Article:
Thursday, April 05, 2020
Taking a positive view of procrastination
Putting things off may be a sign that you haven’t done what you need to do to make a firm decision
I’m amazed how many blog postings, articles, e-books, and books there are claiming to cure procrastination. It must be a global pandemic, worse than bird flu could ever be. If there are enough people who habitually procrastinate to justify so many words and prescriptions, it’s a miracle any work is done at all. Yet is procrastination always a failing? What if it’s telling you something that you need to hear?Hardly anyone ever looks at the positive benefits of procrastination. There seems to be a universal assumption it’s an almost moral failing to be eradicated. Perhaps that’s because of the prevalence of the Puritan Work Ethic. Procrastination is assumed to derive from laziness; and there’s no greater sin in the Puritan Work Ethic Catalog of Deadly Sins than laziness. And if it’s not laziness that’s the problem, it’s poor organization. Use this or that planning tool and never procrastinate again! Whipping up concern about procrastination is a wonderful marketing ploy for anyone with something like that to sell.
But are laziness or poor organization the only reasons for procrastination? Sure, both happen sometimes, but many of the “cures” put forward for poor organization are so simple it’s hard to believe people haven’t already tried them—even if they didn’t buy the expensive software yet. (It used to be planner diaries, but now it’s software. Same difference.) And while some people are lazy, I’m not at all sure that it’s as prevalent as all those anti-procrastination urgings would suggest.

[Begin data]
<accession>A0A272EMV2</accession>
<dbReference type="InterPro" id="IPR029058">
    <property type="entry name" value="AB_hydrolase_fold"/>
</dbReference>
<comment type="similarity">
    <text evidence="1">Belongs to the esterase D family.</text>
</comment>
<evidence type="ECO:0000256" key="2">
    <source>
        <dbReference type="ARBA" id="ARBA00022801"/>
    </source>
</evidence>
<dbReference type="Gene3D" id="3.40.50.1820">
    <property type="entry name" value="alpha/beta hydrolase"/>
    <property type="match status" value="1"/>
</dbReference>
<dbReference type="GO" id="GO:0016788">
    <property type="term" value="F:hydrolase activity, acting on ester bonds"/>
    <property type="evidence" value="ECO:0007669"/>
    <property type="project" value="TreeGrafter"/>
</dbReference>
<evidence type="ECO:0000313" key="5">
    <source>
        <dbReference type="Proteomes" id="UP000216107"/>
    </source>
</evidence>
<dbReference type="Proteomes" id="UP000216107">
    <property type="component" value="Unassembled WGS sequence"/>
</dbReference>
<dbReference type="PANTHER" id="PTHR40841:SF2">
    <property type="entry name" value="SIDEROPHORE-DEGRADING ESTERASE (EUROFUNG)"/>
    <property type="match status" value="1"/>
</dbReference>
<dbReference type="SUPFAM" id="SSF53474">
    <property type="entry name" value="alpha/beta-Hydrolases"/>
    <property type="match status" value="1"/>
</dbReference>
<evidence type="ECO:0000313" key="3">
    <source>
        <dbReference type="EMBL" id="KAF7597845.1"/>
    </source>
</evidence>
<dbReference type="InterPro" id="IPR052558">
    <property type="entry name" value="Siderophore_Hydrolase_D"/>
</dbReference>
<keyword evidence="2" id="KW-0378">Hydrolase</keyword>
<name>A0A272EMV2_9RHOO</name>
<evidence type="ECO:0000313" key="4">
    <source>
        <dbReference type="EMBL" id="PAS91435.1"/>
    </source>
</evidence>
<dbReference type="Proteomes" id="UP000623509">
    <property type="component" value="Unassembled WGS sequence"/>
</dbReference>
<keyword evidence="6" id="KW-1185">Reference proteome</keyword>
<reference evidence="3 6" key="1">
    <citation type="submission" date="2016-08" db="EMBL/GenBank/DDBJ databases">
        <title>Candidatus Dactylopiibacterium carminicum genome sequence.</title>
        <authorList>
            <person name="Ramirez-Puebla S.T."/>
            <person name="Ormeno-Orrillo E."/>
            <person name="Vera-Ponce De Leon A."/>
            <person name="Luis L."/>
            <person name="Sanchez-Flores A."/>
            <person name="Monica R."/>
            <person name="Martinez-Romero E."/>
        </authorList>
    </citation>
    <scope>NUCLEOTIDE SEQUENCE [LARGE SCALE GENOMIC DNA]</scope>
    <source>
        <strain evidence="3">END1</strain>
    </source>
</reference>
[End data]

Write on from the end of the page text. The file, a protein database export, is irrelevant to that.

I’m more interested in the reasons why people procrastinate. When you consider those, it seems procrastination may often be a sensible, even essential, response. Here are some possible reasons:
- One of the commonest reasons for putting something off until later is fear: fear of making a fool of yourself, fear of getting it wrong, fear of doing something you know that you can’t do properly. Fear is our natural warning system. It may be rational or irrational, but it should always cause you to slow down and think before going further.
Is the fear imaginary or real? Many are imaginary. You conjure up all kinds of potentially bad situations in your mind, then convince yourself they’re bound to happen. Total nonsense, of course. Still, you may have benefited by the moment’s pause to consider them and dismiss them as foolish. But not all fears are illusory. Some are warnings of real pitfalls ahead; problems you would do well to consider in advance. In such cases, procrastination may save you from serious harm.
- Next there’s that uneasy feeling you get about some choices. They seem sensible, but there’s a niggling question in the back of your mind. Something about them doesn’t feel right. So you procrastinate.
That’s entirely rational behavior. If something doesn’t feel right—and you aren’t absolutely forced into instant action—it’s logical to hold back until you can resolve the problem. Using some planning tool to override your unformed concerns isn’t a good idea. Once again, there may be nothing to worry about. But if there is, far better to take your time and get it straight first. Another plus for procrastination.